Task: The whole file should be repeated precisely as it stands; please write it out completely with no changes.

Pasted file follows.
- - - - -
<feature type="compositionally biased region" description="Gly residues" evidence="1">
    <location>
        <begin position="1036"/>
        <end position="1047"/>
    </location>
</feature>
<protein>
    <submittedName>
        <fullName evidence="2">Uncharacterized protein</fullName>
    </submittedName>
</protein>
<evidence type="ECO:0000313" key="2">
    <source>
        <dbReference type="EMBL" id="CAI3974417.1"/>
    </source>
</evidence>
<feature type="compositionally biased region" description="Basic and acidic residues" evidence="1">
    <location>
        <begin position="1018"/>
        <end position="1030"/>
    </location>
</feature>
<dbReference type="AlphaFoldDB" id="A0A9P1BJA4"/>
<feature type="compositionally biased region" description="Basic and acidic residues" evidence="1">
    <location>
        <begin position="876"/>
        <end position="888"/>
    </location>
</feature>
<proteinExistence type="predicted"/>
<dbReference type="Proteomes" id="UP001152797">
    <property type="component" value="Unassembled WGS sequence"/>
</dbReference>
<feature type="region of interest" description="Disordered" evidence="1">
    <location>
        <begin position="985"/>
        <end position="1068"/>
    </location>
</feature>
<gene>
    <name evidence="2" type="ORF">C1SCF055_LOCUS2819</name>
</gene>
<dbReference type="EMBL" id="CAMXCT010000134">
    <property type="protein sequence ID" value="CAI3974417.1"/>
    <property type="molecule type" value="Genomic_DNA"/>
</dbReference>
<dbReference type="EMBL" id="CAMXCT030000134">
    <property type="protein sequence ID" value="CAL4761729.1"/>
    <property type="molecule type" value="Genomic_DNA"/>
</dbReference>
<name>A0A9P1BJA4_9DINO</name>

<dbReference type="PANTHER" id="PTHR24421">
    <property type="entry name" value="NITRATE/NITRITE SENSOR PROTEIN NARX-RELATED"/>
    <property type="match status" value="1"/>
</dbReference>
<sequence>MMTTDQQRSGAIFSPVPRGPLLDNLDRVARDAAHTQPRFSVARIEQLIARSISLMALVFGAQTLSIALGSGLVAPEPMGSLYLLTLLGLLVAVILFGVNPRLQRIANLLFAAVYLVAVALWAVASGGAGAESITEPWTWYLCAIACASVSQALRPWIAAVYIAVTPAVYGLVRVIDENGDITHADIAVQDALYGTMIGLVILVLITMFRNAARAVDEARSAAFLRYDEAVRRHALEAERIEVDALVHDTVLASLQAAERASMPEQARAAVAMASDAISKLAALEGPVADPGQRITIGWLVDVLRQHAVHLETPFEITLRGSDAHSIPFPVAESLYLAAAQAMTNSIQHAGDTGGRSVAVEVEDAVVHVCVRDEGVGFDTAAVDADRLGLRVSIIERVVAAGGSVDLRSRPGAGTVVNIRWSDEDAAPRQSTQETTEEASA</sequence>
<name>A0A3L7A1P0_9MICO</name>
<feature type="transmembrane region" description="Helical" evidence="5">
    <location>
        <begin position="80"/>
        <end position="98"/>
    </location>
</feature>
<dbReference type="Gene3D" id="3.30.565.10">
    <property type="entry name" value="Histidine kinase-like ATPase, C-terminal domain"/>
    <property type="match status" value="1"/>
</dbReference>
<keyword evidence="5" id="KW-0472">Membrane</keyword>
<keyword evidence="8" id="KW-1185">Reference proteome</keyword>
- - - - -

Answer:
<feature type="compositionally biased region" description="Gly residues" evidence="1">
    <location>
        <begin position="1036"/>
        <end position="1047"/>
    </location>
</feature>
<protein>
    <submittedName>
        <fullName evidence="2">Uncharacterized protein</fullName>
    </submittedName>
</protein>
<evidence type="ECO:0000313" key="2">
    <source>
        <dbReference type="EMBL" id="CAI3974417.1"/>
    </source>
</evidence>
<feature type="compositionally biased region" description="Basic and acidic residues" evidence="1">
    <location>
        <begin position="1018"/>
        <end position="1030"/>
    </location>
</feature>
<dbReference type="AlphaFoldDB" id="A0A9P1BJA4"/>
<feature type="compositionally biased region" description="Basic and acidic residues" evidence="1">
    <location>
        <begin position="876"/>
        <end position="888"/>
    </location>
</feature>
<proteinExistence type="predicted"/>
<dbReference type="Proteomes" id="UP001152797">
    <property type="component" value="Unassembled WGS sequence"/>
</dbReference>
<feature type="region of interest" description="Disordered" evidence="1">
    <location>
        <begin position="985"/>
        <end position="1068"/>
    </location>
</feature>
<gene>
    <name evidence="2" type="ORF">C1SCF055_LOCUS2819</name>
</gene>
<dbReference type="EMBL" id="CAMXCT010000134">
    <property type="protein sequence ID" value="CAI3974417.1"/>
    <property type="molecule type" value="Genomic_DNA"/>
</dbReference>
<dbReference type="EMBL" id="CAMXCT030000134">
    <property type="protein sequence ID" value="CAL4761729.1"/>
    <property type="molecule type" value="Genomic_DNA"/>
</dbReference>
<name>A0A9P1BJA4_9DINO</name>

<dbReference type="PANTHER" id="PTHR24421">
    <property type="entry name" value="NITRATE/NITRITE SENSOR PROTEIN NARX-RELATED"/>
    <property type="match status" value="1"/>
</dbReference>
<sequence>MMTTDQQRSGAIFSPVPRGPLLDNLDRVARDAAHTQPRFSVARIEQLIARSISLMALVFGAQTLSIALGSGLVAPEPMGSLYLLTLLGLLVAVILFGVNPRLQRIANLLFAAVYLVAVALWAVASGGAGAESITEPWTWYLCAIACASVSQALRPWIAAVYIAVTPAVYGLVRVIDENGDITHADIAVQDALYGTMIGLVILVLITMFRNAARAVDEARSAAFLRYDEAVRRHALEAERIEVDALVHDTVLASLQAAERASMPEQARAAVAMASDAISKLAALEGPVADPGQRITIGWLVDVLRQHAVHLETPFEITLRGSDAHSIPFPVAESLYLAAAQAMTNSIQHAGDTGGRSVAVEVEDAVVHVCVRDEGVGFDTAAVDADRLGLRVSIIERVVAAGGSVDLRSRPGAGTVVNIRWSDEDAAPRQSTQETTEEASA</sequence>
<name>A0A3L7A1P0_9MICO</name>
<feature type="transmembrane region" description="Helical" evidence="5">
    <location>
        <begin position="80"/>
        <end position="98"/>
    </location>
</feature>
<dbReference type="Gene3D" id="3.30.565.10">
    <property type="entry name" value="Histidine kinase-like ATPase, C-terminal domain"/>
    <property type="match status" value="1"/>
</dbReference>
<keyword evidence="5" id="KW-0472">Membrane</keyword>
<keyword evidence="8" id="KW-1185">Reference proteome</keyword>